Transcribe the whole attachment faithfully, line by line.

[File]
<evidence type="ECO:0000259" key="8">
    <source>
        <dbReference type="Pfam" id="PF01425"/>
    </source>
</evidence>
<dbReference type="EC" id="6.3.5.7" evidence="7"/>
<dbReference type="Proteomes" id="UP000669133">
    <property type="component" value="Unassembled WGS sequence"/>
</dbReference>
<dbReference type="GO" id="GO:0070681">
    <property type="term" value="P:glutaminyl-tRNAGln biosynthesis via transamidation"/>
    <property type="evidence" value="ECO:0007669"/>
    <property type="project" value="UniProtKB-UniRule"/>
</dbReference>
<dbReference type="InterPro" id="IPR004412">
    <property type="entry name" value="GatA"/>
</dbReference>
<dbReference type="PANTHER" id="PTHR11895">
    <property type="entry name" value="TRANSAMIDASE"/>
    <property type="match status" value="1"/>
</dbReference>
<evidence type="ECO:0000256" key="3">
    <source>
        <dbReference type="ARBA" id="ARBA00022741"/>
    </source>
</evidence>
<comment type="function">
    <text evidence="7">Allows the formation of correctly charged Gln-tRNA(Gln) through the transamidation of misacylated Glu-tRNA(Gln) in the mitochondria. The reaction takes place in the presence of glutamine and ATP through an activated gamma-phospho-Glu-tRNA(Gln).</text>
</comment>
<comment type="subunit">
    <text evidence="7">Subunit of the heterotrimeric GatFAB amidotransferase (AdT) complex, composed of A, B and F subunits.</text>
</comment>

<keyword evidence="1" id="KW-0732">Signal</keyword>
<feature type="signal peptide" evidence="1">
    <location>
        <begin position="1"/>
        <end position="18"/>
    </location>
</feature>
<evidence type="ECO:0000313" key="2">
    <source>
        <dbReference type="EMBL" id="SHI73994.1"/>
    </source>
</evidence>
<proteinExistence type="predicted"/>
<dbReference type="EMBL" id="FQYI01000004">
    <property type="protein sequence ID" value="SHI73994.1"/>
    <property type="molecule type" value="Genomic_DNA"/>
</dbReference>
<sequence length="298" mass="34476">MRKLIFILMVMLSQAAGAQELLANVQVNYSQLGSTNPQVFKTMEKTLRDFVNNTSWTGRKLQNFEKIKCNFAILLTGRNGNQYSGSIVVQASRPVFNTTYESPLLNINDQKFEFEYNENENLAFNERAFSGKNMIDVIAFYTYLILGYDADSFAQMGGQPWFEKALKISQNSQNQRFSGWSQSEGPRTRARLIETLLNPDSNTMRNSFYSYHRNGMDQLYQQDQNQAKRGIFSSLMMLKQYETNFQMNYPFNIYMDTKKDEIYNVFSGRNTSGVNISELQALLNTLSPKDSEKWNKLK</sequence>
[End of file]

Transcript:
<evidence type="ECO:0000259" key="8">
    <source>
        <dbReference type="Pfam" id="PF01425"/>
    </source>
</evidence>
<dbReference type="EC" id="6.3.5.7" evidence="7"/>
<dbReference type="Proteomes" id="UP000669133">
    <property type="component" value="Unassembled WGS sequence"/>
</dbReference>
<dbReference type="GO" id="GO:0070681">
    <property type="term" value="P:glutaminyl-tRNAGln biosynthesis via transamidation"/>
    <property type="evidence" value="ECO:0007669"/>
    <property type="project" value="UniProtKB-UniRule"/>
</dbReference>
<dbReference type="InterPro" id="IPR004412">
    <property type="entry name" value="GatA"/>
</dbReference>
<dbReference type="PANTHER" id="PTHR11895">
    <property type="entry name" value="TRANSAMIDASE"/>
    <property type="match status" value="1"/>
</dbReference>
<evidence type="ECO:0000256" key="3">
    <source>
        <dbReference type="ARBA" id="ARBA00022741"/>
    </source>
</evidence>
<comment type="function">
    <text evidence="7">Allows the formation of correctly charged Gln-tRNA(Gln) through the transamidation of misacylated Glu-tRNA(Gln) in the mitochondria. The reaction takes place in the presence of glutamine and ATP through an activated gamma-phospho-Glu-tRNA(Gln).</text>
</comment>
<comment type="subunit">
    <text evidence="7">Subunit of the heterotrimeric GatFAB amidotransferase (AdT) complex, composed of A, B and F subunits.</text>
</comment>

<keyword evidence="1" id="KW-0732">Signal</keyword>
<feature type="signal peptide" evidence="1">
    <location>
        <begin position="1"/>
        <end position="18"/>
    </location>
</feature>
<evidence type="ECO:0000313" key="2">
    <source>
        <dbReference type="EMBL" id="SHI73994.1"/>
    </source>
</evidence>
<proteinExistence type="predicted"/>
<dbReference type="EMBL" id="FQYI01000004">
    <property type="protein sequence ID" value="SHI73994.1"/>
    <property type="molecule type" value="Genomic_DNA"/>
</dbReference>
<sequence length="298" mass="34476">MRKLIFILMVMLSQAAGAQELLANVQVNYSQLGSTNPQVFKTMEKTLRDFVNNTSWTGRKLQNFEKIKCNFAILLTGRNGNQYSGSIVVQASRPVFNTTYESPLLNINDQKFEFEYNENENLAFNERAFSGKNMIDVIAFYTYLILGYDADSFAQMGGQPWFEKALKISQNSQNQRFSGWSQSEGPRTRARLIETLLNPDSNTMRNSFYSYHRNGMDQLYQQDQNQAKRGIFSSLMMLKQYETNFQMNYPFNIYMDTKKDEIYNVFSGRNTSGVNISELQALLNTLSPKDSEKWNKLK</sequence>